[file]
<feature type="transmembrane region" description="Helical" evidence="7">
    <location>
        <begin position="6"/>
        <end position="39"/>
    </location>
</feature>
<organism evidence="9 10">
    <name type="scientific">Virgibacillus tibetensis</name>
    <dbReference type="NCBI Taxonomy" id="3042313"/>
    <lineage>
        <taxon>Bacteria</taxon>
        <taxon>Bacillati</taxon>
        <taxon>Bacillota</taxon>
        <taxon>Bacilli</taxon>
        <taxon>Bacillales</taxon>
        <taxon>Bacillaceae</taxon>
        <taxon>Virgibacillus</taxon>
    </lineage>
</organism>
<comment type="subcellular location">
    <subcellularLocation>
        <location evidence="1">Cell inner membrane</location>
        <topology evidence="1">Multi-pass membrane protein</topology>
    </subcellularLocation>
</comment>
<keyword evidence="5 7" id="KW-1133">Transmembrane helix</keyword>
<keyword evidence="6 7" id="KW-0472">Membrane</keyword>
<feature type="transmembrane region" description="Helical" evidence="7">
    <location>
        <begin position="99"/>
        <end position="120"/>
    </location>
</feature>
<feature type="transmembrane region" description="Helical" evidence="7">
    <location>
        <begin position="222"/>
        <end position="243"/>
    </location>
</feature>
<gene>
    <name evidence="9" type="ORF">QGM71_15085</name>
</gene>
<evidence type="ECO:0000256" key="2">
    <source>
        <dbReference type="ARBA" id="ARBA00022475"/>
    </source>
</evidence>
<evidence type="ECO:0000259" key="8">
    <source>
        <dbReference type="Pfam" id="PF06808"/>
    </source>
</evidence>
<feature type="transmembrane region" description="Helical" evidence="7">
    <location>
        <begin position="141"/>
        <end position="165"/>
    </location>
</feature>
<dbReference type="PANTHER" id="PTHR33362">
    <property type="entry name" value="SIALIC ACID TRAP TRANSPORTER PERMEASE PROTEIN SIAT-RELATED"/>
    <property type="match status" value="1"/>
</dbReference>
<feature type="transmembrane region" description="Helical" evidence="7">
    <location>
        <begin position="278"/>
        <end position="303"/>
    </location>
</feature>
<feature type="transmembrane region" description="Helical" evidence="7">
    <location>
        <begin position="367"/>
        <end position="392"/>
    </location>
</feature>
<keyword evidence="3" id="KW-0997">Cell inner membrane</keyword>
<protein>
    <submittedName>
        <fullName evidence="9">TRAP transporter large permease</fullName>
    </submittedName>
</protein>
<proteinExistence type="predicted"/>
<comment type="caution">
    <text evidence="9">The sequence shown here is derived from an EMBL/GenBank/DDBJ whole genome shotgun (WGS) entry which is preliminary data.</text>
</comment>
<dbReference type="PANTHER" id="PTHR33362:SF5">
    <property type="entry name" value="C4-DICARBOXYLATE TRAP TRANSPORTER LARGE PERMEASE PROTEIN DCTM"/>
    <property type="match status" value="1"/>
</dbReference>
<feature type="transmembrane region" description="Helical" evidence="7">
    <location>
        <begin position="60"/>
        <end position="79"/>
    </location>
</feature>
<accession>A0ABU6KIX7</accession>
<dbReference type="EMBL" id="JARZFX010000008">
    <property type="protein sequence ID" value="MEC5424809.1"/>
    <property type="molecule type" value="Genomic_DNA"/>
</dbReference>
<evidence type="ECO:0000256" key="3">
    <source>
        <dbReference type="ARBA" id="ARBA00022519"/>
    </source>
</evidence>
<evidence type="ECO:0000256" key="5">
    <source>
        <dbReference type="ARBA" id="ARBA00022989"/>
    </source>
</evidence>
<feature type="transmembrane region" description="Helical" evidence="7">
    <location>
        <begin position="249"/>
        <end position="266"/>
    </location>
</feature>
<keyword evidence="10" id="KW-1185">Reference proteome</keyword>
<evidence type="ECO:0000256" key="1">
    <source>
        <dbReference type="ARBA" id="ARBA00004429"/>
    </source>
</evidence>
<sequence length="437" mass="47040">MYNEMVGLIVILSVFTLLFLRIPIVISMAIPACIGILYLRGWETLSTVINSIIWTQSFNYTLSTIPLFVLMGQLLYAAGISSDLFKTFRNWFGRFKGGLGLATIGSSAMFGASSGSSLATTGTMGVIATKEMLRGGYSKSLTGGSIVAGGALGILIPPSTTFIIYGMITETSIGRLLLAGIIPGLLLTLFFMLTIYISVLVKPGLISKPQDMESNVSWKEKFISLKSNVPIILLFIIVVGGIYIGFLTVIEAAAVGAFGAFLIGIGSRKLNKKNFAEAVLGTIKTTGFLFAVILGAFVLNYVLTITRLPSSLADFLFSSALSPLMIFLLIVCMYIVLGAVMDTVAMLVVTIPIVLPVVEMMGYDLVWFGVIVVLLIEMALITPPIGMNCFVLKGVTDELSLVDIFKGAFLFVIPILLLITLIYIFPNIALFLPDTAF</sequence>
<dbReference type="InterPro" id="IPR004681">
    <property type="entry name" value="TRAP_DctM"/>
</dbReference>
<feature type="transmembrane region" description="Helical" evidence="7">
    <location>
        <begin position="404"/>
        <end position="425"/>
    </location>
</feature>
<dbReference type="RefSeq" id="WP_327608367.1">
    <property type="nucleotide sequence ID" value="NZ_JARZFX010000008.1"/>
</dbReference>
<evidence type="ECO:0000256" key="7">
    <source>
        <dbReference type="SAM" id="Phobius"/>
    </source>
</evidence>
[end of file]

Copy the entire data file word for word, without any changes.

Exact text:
<feature type="transmembrane region" description="Helical" evidence="7">
    <location>
        <begin position="6"/>
        <end position="39"/>
    </location>
</feature>
<organism evidence="9 10">
    <name type="scientific">Virgibacillus tibetensis</name>
    <dbReference type="NCBI Taxonomy" id="3042313"/>
    <lineage>
        <taxon>Bacteria</taxon>
        <taxon>Bacillati</taxon>
        <taxon>Bacillota</taxon>
        <taxon>Bacilli</taxon>
        <taxon>Bacillales</taxon>
        <taxon>Bacillaceae</taxon>
        <taxon>Virgibacillus</taxon>
    </lineage>
</organism>
<comment type="subcellular location">
    <subcellularLocation>
        <location evidence="1">Cell inner membrane</location>
        <topology evidence="1">Multi-pass membrane protein</topology>
    </subcellularLocation>
</comment>
<keyword evidence="5 7" id="KW-1133">Transmembrane helix</keyword>
<keyword evidence="6 7" id="KW-0472">Membrane</keyword>
<feature type="transmembrane region" description="Helical" evidence="7">
    <location>
        <begin position="99"/>
        <end position="120"/>
    </location>
</feature>
<feature type="transmembrane region" description="Helical" evidence="7">
    <location>
        <begin position="222"/>
        <end position="243"/>
    </location>
</feature>
<gene>
    <name evidence="9" type="ORF">QGM71_15085</name>
</gene>
<evidence type="ECO:0000256" key="2">
    <source>
        <dbReference type="ARBA" id="ARBA00022475"/>
    </source>
</evidence>
<evidence type="ECO:0000259" key="8">
    <source>
        <dbReference type="Pfam" id="PF06808"/>
    </source>
</evidence>
<feature type="transmembrane region" description="Helical" evidence="7">
    <location>
        <begin position="141"/>
        <end position="165"/>
    </location>
</feature>
<dbReference type="PANTHER" id="PTHR33362">
    <property type="entry name" value="SIALIC ACID TRAP TRANSPORTER PERMEASE PROTEIN SIAT-RELATED"/>
    <property type="match status" value="1"/>
</dbReference>
<feature type="transmembrane region" description="Helical" evidence="7">
    <location>
        <begin position="278"/>
        <end position="303"/>
    </location>
</feature>
<feature type="transmembrane region" description="Helical" evidence="7">
    <location>
        <begin position="367"/>
        <end position="392"/>
    </location>
</feature>
<keyword evidence="3" id="KW-0997">Cell inner membrane</keyword>
<protein>
    <submittedName>
        <fullName evidence="9">TRAP transporter large permease</fullName>
    </submittedName>
</protein>
<proteinExistence type="predicted"/>
<comment type="caution">
    <text evidence="9">The sequence shown here is derived from an EMBL/GenBank/DDBJ whole genome shotgun (WGS) entry which is preliminary data.</text>
</comment>
<dbReference type="PANTHER" id="PTHR33362:SF5">
    <property type="entry name" value="C4-DICARBOXYLATE TRAP TRANSPORTER LARGE PERMEASE PROTEIN DCTM"/>
    <property type="match status" value="1"/>
</dbReference>
<feature type="transmembrane region" description="Helical" evidence="7">
    <location>
        <begin position="60"/>
        <end position="79"/>
    </location>
</feature>
<accession>A0ABU6KIX7</accession>
<dbReference type="EMBL" id="JARZFX010000008">
    <property type="protein sequence ID" value="MEC5424809.1"/>
    <property type="molecule type" value="Genomic_DNA"/>
</dbReference>
<evidence type="ECO:0000256" key="3">
    <source>
        <dbReference type="ARBA" id="ARBA00022519"/>
    </source>
</evidence>
<evidence type="ECO:0000256" key="5">
    <source>
        <dbReference type="ARBA" id="ARBA00022989"/>
    </source>
</evidence>
<feature type="transmembrane region" description="Helical" evidence="7">
    <location>
        <begin position="249"/>
        <end position="266"/>
    </location>
</feature>
<keyword evidence="10" id="KW-1185">Reference proteome</keyword>
<evidence type="ECO:0000256" key="1">
    <source>
        <dbReference type="ARBA" id="ARBA00004429"/>
    </source>
</evidence>
<sequence length="437" mass="47040">MYNEMVGLIVILSVFTLLFLRIPIVISMAIPACIGILYLRGWETLSTVINSIIWTQSFNYTLSTIPLFVLMGQLLYAAGISSDLFKTFRNWFGRFKGGLGLATIGSSAMFGASSGSSLATTGTMGVIATKEMLRGGYSKSLTGGSIVAGGALGILIPPSTTFIIYGMITETSIGRLLLAGIIPGLLLTLFFMLTIYISVLVKPGLISKPQDMESNVSWKEKFISLKSNVPIILLFIIVVGGIYIGFLTVIEAAAVGAFGAFLIGIGSRKLNKKNFAEAVLGTIKTTGFLFAVILGAFVLNYVLTITRLPSSLADFLFSSALSPLMIFLLIVCMYIVLGAVMDTVAMLVVTIPIVLPVVEMMGYDLVWFGVIVVLLIEMALITPPIGMNCFVLKGVTDELSLVDIFKGAFLFVIPILLLITLIYIFPNIALFLPDTAF</sequence>
<dbReference type="InterPro" id="IPR004681">
    <property type="entry name" value="TRAP_DctM"/>
</dbReference>
<feature type="transmembrane region" description="Helical" evidence="7">
    <location>
        <begin position="404"/>
        <end position="425"/>
    </location>
</feature>
<dbReference type="RefSeq" id="WP_327608367.1">
    <property type="nucleotide sequence ID" value="NZ_JARZFX010000008.1"/>
</dbReference>
<evidence type="ECO:0000256" key="7">
    <source>
        <dbReference type="SAM" id="Phobius"/>
    </source>
</evidence>